# Analysis of Optimal Sensor Placement in Looped Water Distribution Networks Using Different Water Quality Models

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## Abstract

**:**

## 1. Introduction

## 2. Materials and Methods

#### 2.1. Experimental Setup and Conditions

^{3}of water (Figure 2). The pumping system, which consists of four vertical multistage centrifugal electric pumps and an air vessel that allows pressure stabilisation, behaves like a constant load tank, keeping the pressure constant and equal to a pre-set value between 1 and 6 bar with a tolerance of 0.05 bar; the pumping system varies the speed of the pumps.

#### 2.2. Optimisation of Sensor Placement

- F_1, the detection likelihood, i.e., the probability that a sensor configuration will detect the contamination;
- F_2, the detection time, i.e., the average time between contamination and detection in 200 simulations;
- F_3, the detection redundancy, i.e., the probability that two sensors detect the contamination within 20 min.

## 3. Results and Discussions

## 4. Conclusions

- When the advective approach was used to solve the optimisation problem, the sensors were positioned in areas with high Reynolds numbers, where the flow regimes are predominantly turbulent and transition;
- The sensors were positioned in a linear pattern and covered most of the network using the dispersive AZRED approach;
- The EPANET-DD model provided the best performance, with a contamination event detection likelihood of 95%, a redundancy of 70%, and a detection time of approximately 9 min;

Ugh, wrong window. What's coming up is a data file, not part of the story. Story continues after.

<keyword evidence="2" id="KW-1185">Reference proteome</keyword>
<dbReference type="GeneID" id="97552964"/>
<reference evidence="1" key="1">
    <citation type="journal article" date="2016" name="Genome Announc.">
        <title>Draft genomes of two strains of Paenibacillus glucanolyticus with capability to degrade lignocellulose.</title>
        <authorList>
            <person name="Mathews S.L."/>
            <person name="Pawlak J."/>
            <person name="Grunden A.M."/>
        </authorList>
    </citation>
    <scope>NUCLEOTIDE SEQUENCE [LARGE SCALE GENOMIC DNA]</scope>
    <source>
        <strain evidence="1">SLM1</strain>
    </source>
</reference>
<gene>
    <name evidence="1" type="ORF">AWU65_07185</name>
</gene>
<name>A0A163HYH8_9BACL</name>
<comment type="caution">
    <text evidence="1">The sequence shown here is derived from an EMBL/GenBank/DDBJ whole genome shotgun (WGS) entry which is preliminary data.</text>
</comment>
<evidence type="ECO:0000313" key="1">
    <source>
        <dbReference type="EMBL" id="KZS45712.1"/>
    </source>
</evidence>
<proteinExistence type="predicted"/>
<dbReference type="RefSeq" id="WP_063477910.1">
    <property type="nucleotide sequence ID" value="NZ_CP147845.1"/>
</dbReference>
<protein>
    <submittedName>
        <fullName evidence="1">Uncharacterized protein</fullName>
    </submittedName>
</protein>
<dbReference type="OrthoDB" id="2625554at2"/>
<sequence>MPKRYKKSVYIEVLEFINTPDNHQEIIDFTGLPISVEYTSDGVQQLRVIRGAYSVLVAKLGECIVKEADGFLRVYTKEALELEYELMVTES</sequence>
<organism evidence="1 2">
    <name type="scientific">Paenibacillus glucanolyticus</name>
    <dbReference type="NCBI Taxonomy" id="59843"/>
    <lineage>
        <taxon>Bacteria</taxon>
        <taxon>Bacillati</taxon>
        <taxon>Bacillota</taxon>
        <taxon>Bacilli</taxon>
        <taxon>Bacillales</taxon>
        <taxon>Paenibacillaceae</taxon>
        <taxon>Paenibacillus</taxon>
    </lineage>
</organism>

- Different configurations for sensor positions are obtained depending on the model used to solve the optimisation problem, as are different detection efficiencies for the objective functions. For example, the parameter values determined by the advective model are much lower than those determined by the dynamic dispersive model (EPANET-DD).

## Author Contributions

## Funding

## Data Availability Statement

## Conflicts of Interest

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**Figure 2.**Overview of the experimental water distribution network (

**a**), pumping system (

**b**), and recirculation system (

**c**).

**Figure 5.**The Pareto front, including only advection (row (

**a**)), dispersion (AZRED by Romero-Gomez and Choi 2011, row (

**b**)), and dispersion (EPANET-DD) (row (

**c**)): F_1–F_3 (left), F_1–F_2 (centre), and F_2–F_3 (right).

Advective Model | Romero-Gomez and Choi (2011) Model | EPANET-DD Model | ||||||||||
---|---|---|---|---|---|---|---|---|---|---|---|---|

Objective Functions | Optim. Values | Sensor Node Index | Optim. Values | Sensor Node Index | Optim. Values | Sensor Node Index | ||||||

Detection Likelihood (F_1) | 0.66 | 5 | 6 | 10 | 0.65 | 6 | 8 | 9 | 0.95 | 6 | 7 | 10 |

Detection Time [s] (F_2) | 517.13 | 5 | 6 | 10 | 858.54 | 6 | 8 | 9 | 538.96 | 6 | 7 | 10 |

Redundancy (F_3) | 0.52 | 5 | 6 | 11 | 0.54 | 5 | 6 | 7 | 0.70 | 6 | 7 | 10 |

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**MDPI and ACS Style**

Piazza, S.; Sambito, M.; Freni, G. Analysis of Optimal Sensor Placement in Looped Water Distribution Networks Using Different Water Quality Models. *Water* **2023**, *15*, 559.
https://doi.org/10.3390/w15030559

**AMA Style**

Piazza S, Sambito M, Freni G. Analysis of Optimal Sensor Placement in Looped Water Distribution Networks Using Different Water Quality Models. *Water*. 2023; 15(3):559.
https://doi.org/10.3390/w15030559

**Chicago/Turabian Style**

Piazza, Stefania, Mariacrocetta Sambito, and Gabriele Freni. 2023. "Analysis of Optimal Sensor Placement in Looped Water Distribution Networks Using Different Water Quality Models" *Water* 15, no. 3: 559.
https://doi.org/10.3390/w15030559